One of my NZWs had 6 babies...

Discussion in 'Rabbits' started by southrngardngal, May 7, 2006.

  1. southrngardngal

    southrngardngal Well-Known Member

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    She didn't pull any fur at all. One was dead when we checked on her. Now all six have died. We borrowed fur from another rabbit (My gray rabbit had two babies about a week and half ago) and put on the babies. Hubby rubbed the fur on the doe before putting it on her babies thinking that way maybe she wouldn't reject them. I don't know what happened. The other 5 died last night.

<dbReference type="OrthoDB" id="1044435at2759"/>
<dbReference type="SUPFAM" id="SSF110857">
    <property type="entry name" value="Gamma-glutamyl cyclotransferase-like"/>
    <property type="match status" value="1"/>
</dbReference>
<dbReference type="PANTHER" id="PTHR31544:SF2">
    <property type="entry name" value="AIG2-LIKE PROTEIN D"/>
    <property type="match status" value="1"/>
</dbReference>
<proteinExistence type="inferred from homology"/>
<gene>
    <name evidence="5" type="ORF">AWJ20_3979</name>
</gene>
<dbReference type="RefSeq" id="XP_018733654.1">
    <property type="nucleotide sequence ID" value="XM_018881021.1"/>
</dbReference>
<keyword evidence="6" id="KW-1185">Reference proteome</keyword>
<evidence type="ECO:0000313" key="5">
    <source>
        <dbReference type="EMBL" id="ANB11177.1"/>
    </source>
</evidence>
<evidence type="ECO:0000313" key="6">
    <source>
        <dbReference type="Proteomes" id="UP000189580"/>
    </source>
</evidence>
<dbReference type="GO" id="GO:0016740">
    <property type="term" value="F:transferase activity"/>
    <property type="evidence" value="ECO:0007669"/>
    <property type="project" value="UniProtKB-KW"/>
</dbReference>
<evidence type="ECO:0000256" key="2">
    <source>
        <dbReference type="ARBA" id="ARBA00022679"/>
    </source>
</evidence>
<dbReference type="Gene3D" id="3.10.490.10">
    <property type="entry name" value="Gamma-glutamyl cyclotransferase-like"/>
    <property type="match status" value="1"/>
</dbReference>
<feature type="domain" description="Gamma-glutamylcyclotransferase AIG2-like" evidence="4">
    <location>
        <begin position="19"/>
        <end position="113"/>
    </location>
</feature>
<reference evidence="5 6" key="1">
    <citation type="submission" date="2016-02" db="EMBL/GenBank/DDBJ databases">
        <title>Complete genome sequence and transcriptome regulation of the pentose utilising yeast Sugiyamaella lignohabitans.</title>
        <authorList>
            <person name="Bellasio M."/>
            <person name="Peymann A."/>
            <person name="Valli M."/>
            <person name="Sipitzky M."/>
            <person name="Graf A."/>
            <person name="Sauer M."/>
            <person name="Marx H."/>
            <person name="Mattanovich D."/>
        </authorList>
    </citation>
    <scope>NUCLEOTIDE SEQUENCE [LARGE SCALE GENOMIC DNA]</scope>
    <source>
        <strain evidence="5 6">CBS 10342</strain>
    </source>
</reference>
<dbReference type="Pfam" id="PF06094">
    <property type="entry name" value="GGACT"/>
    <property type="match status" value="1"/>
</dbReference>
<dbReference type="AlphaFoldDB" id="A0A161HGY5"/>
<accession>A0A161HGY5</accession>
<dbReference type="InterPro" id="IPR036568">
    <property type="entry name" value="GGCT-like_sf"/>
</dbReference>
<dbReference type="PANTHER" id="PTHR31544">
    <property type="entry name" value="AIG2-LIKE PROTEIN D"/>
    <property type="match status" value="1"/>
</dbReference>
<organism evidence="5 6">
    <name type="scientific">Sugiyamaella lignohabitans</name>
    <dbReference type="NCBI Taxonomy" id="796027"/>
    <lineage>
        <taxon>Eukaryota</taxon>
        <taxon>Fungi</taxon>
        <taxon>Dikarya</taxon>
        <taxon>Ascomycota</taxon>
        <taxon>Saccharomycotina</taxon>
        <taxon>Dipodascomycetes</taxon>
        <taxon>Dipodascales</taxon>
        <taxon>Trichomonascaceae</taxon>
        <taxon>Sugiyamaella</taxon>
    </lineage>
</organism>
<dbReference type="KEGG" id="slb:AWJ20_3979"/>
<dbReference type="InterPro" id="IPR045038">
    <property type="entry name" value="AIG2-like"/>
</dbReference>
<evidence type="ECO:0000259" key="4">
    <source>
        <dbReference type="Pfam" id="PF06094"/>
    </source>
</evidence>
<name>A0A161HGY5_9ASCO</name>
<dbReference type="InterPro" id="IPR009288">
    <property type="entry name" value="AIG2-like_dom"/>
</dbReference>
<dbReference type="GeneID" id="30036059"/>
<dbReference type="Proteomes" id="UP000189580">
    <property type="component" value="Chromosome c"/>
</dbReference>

We have two more does that should be kindling in the next day or two. If they don't deliver or if their babies don't live, I am giving up on the NZWs and moving on to some other breed.

    All I wanted to do was make a little money from the rabbits to help with their feed, etc. :Bawling:

    Jan
     
  2. awfulestes

    awfulestes Well-Known Member

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    Did you get all your rabbits from the same place?
     

  3. southrngardngal

    southrngardngal Well-Known Member

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    All the NZWs I got from the same man. Drove for three hours one way to buy them too. Think I was taken? I do? Hubby does too!

    Someone suggested maybe they had been inbred into infertility. But since this one and one more have had babies they are fertile. Doesn't do any good though since none of the babies have lived so far.

    Of course they have been bred three times each. Not too fertile are they? :rolleyes: